iii.“ ‘Summertime’ (1935) George Gershwin (1898–1937). George
Gershwin’s “Summertime” has its beginnings in a novel called Porgy
by American author DuBose Heyward, in which the title character is a
beggar in Catfish Row, a slum in Charleston, South Carolina. In 1926
Gershwin read the novel and was inspired to collaborate with Heyward
to create the opera Porgy and Bess. Nine years later, in 1935, two years
before Gershwin’s untimely death at age thirty-nine, the opera debuted
in New York City with an all African-American cast. Gershwin took a
poem in the novel, and gave it a melody based on the pentatonic scale,
giving it the quality of an African-American folk-song. He called it
“Summertime,” and made it the opening song of the opera, a lullaby
sung by a character named Clara. “Summertime” became one of the
most popular jazz standards and has been recorded by more than
33,000 musicians. This arrangement is based on the version recorded
by American folk singer and guitarist Doc Watson and his son Merle
in 1972.”
4. Put up recording of arrangement of “Summertime” played by Dakota Collegiate Sr.
Jazz and have students follow along
5. Run through “Summertime” as an ensemble again, this time unconducted unless
necessary
Assessment:
1. Students will be assessed intonation, rhythms, and correct notes while sight reading
“Summertime” and reassessed when they read through the second time to listen for
improvements.
2. Students will be assessed on their ability to differentiate between the major scale, the
minor scale, and the blues scale based on the activity in the beginning of class.
Evaluation:
Extension:
Name: KJ Lee
District: N/A
School: N/A
Subject: Jazz
Grade: 9
Date: March 20, 2019
Lesson Plan Number: 2

California Visual and Performing Arts Content Standards


2.0 CREATIVE EXPRESSION – Creating, Performing, and Participating in Music
Apply Vocal or Instrumental Skills
2.4 Perform on an instrument a repertoire of instrumental literature representing various
genres, styles, and cultures with expression, technical accuracy, tone quality, and
articulation, by oneself and in ensembles (level of difficulty: 4 on a scale of 1–6).
Compose, Arrange, and Improvise
2.8 Create melodic and rhythmic improvisations in a style or genre within a musical
culture (e.g., gamelan, jazz, and mariachi).
3.0 HISTORICAL AND CULTURAL CONTEXT – Understanding the Historical
Contributions and Cultural Dimensions of Music
Diversity of Music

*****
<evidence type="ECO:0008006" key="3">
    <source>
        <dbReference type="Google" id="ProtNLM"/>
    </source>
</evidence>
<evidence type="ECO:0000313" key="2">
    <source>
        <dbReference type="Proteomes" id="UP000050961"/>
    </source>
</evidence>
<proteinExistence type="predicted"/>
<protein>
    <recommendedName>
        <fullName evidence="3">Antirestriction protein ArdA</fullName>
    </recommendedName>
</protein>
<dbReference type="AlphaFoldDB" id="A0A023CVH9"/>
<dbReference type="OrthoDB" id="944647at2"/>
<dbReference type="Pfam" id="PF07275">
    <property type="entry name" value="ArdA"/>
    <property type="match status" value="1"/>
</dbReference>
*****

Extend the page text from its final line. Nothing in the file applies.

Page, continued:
3.7 Analyze the stylistic features of a given musical work that define its aesthetic
traditions and its historical or cultural context.

Objectives
1. To perform “So What” by Miles Davis, arr. Michael Sweeney
2. To perform “Poco Loco” by Carl Strommen
3. To understand the stylistic features of “Poco Loco”

Equipment and Supplies


1. Chairs and stands
2. Amplifiers for the guitar, bass, and piano
3. Scores and parts for:
a. Warm-up exercises
b. “So What” by Miles Davis, arr. Michael Sweeney
c. “Poco Loco” by Carl Strommen
4. Recording sources:
a. “So What”: https://www.jwpepper.com/sheet-music/media-
player.jsp?&type=audio&productID=2470822
b. “Poco Loco”: https://www.jwpepper.com/sheet-music/media-
player.jsp?&type=audio&productID=2472203

Procedure
1. Play the recordings of “So What” and “Poco Loco” while students are setting up.
2. Greet the class and tell them to bring out their parts for the warm-up exercises, for “So
What,” and for “Poco Loco.”
a. In case of lost parts, lend them a copy and ask them to photocopy the parts for
homework
3. Warm-ups
a. Rhythm exercises
i. Without swing first, then with swing
b. Improvisation
i. Thirds and sevenths exercises
4. Play “So What”
a. Run through the piece
b. Ask the students questions
i. “How did we sound as an ensemble?”
ii. “How is the balance?”
c. Ask for a volunteer to listen to the ensemble in front of the classroom, and ask the
volunteer the same questions
d. Play through once more
e. If necessary, stop and give the students short reminders of the questions earlier
5. Play “Poco Loco”
a. Run through the piece
b. Ask the students questions
i. “How did we sound as an ensemble?”
ii. “How is the balance?”
c. Ask for a volunteer to listen to the ensemble in front of the classroom, and ask the